TREVOSE, PA – November 8, 2011 –The Advertising Specialty Institute (ASI) today released a landmark study that documents the discrepancies in attitudes and opinions between buyers, sellers and end-users of promotional products.
“Defining the Disconnect: An Analysis of Channel Beliefs vs. Customer Needs in the
Advertising Specialty Industry” was released at the fifth annual ASI Power Summit, an exclusive gathering in Dana Point, California, of more than 250 business leaders from around the globe.
“This is the very first industry study to cut through the clutter and tell suppliers and distributors straight out if they’re delivering products end-users really want,” said Timothy M. Andrews, president and chief executive officer of ASI. “ASI’s detailed analysis lays out a plain case for paying attention to customers’ wants and needs - rather than your own, sometimes misguided beliefs. At the same time, it points the way to new selling opportunities.”
The most significant findings of the study show:
- Quality counts. Overall, distributors understate the importance of high-quality shirts to males. In fact, males have consistently higher expectations than females about the quality of promo products across each of the seven categories studied.
- Generic rocks, too. Three-quarters of distributors and suppliers felt consumer-branded items were important for promo products, but just 32.3% of end-users and 41.3% of end-buyers agree, suggesting a major disconnect between their beliefs and those of industry members.
- Give me canvas or give me ... canvas. End-users and end-buyers overwhelmingly prefer canvas for bags/totes (85.1% and 76.0%, respectively), with very little interest in any other type of material.
- Color my world. Nearly everyone surveyed likes traditional colors such as black, blue and white. But ASI focus groups show teens and children prefer brighter, non-traditional T-shirt colors.
- “Like” me. Contrary to what many suppliers and distributors think, end-users would take a survey (82.5%), go to a trade show booth (70.6%), take action on a social networking site (41.8%) or buy a gift with purchase (33.2%) to get freebies.
- Decorate this. Newer forms of decoration, such as applique and garment printing, are much more popular among end-users than distributors think, presenting potential new sales opportunities for distributors and suppliers.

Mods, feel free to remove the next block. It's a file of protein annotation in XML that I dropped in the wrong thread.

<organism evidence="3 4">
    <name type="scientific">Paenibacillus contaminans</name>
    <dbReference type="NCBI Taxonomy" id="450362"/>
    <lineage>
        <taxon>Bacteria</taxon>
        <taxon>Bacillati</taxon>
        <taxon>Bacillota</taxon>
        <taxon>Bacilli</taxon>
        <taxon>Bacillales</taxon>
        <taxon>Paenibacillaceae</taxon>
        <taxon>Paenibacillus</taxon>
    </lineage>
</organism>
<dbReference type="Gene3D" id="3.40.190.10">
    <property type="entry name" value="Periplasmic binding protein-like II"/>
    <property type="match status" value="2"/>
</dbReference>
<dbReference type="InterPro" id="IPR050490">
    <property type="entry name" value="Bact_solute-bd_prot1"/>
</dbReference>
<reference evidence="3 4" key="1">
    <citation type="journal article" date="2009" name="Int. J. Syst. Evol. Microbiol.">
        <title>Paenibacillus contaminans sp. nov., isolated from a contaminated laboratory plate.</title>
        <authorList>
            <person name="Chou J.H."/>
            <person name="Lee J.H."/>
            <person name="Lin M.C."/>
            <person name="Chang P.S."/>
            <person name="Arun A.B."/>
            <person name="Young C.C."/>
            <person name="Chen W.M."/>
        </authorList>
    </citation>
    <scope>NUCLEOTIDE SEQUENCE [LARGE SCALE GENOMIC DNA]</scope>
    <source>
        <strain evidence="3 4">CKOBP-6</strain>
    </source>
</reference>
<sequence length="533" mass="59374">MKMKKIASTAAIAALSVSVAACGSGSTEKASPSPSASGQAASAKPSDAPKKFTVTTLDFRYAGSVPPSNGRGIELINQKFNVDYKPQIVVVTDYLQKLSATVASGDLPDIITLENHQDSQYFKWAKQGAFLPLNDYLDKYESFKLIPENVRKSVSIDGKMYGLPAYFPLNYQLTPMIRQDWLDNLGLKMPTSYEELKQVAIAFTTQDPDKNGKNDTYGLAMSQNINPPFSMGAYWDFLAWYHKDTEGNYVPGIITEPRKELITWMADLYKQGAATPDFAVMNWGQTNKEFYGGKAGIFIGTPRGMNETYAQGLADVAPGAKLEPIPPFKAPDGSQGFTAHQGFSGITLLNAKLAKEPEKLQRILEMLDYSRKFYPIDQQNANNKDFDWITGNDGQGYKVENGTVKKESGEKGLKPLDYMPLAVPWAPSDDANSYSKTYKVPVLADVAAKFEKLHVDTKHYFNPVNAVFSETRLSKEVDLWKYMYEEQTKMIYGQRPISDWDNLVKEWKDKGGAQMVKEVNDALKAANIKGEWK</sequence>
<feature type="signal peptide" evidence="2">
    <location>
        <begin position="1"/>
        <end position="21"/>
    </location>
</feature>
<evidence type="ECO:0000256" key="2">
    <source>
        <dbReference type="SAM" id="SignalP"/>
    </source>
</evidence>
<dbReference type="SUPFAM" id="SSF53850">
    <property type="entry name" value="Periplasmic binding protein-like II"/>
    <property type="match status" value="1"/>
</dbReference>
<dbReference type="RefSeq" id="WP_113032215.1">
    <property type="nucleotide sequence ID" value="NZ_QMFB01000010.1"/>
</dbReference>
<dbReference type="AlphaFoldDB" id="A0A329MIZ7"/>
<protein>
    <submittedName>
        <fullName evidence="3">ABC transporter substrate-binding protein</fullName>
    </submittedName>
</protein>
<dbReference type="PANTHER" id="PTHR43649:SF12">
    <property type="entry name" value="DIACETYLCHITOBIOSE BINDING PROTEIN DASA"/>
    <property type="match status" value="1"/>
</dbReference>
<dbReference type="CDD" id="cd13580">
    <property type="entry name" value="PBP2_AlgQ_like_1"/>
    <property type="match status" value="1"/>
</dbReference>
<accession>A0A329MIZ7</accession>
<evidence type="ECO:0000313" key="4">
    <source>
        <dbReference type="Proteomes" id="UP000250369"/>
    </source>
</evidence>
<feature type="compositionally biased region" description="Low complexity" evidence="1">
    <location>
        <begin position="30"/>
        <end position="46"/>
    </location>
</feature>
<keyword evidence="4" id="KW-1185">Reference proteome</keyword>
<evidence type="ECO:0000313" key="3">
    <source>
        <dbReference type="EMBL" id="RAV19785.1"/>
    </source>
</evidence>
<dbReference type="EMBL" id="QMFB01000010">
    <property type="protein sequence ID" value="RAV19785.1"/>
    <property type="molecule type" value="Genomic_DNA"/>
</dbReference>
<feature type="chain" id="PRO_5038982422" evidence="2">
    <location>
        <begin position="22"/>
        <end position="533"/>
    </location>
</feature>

- Image is important. While 30% of suppliers think the primary reason calendars are displayed is for advertiser contact info, only 1.3% of end-users agree.
The study compares opinions about ad specialty preferences and usage patterns from suppliers through to end-users. The study also examines overall opinions about ad specialties as well as specific product types: shirts, caps/headwear, bags/totes, writing instruments, mugs/glasses, desk/office/business accessories and calendars.
Key study takeaways include:
- Suppliers with consumer brands should emphasize product quality over brand name. For suppliers without consumer brands, messaging to distributors can be more about product parity and lack of end-user and end-buyer interest in many branded items.
- Premium brands are expected to advertise on exceptional promotional products. Higher-quality items with potentially higher margins should be pitched by distributors to clients that have premium logos, like Lexus, Grey Goose or Harley-Davidson.
- Distributors should showcase themselves as consultants, leading end-buyers to products preferred by end-users, such as students in the lucrative education market who prefer brighter colors.
- Mugs and glassware items are used by end-buyers almost as much at home as at work. This means the design needs to withstand long-term use in an environment where decoration and style are key.
For a downloadable PDF of the study, click here.
ASI’s research studies are the most influential in the industry’s history, continuously cited throughout the B-to-B industry and across the advertising and marketing spectrum. To complete its research, ASI conducted a series of four focus groups of 60 end-users of promotional products. Then, ASI conducted a series of quantitative online studies among 544 end-users, 834 end-buyers, 582 distributors and 182 suppliers for a total of 2,142 participants.
For more information, contact Larry Basinait, ASI’s executive director of research, at 800- 546-1416 or firstname.lastname@example.org.
The Advertising Specialty Institute (ASI) is the largest media, marketing and education organization serving the promotional products industry, with a network of over 26,000 distributors and suppliers throughout North America. ASI leads the industry in technology solutions, providing cloud-based e-commerce, enterprise resource planning software (ERP) and customer relationship management software (CRM). ESP Web is the industry's leading tool for sourcing hundreds of thousands of products. A family-owned business since 1962, ASI also provides online research, marketing, advertising opportunities, trade shows, education, award-winning magazines, newsletters, custom websites and catalogs to help members sell, market and promote their brands. Visit ASI at www.asicentral.com and on Facebook, Twitter, LinkedIn, YouTube and the CEO’s blog.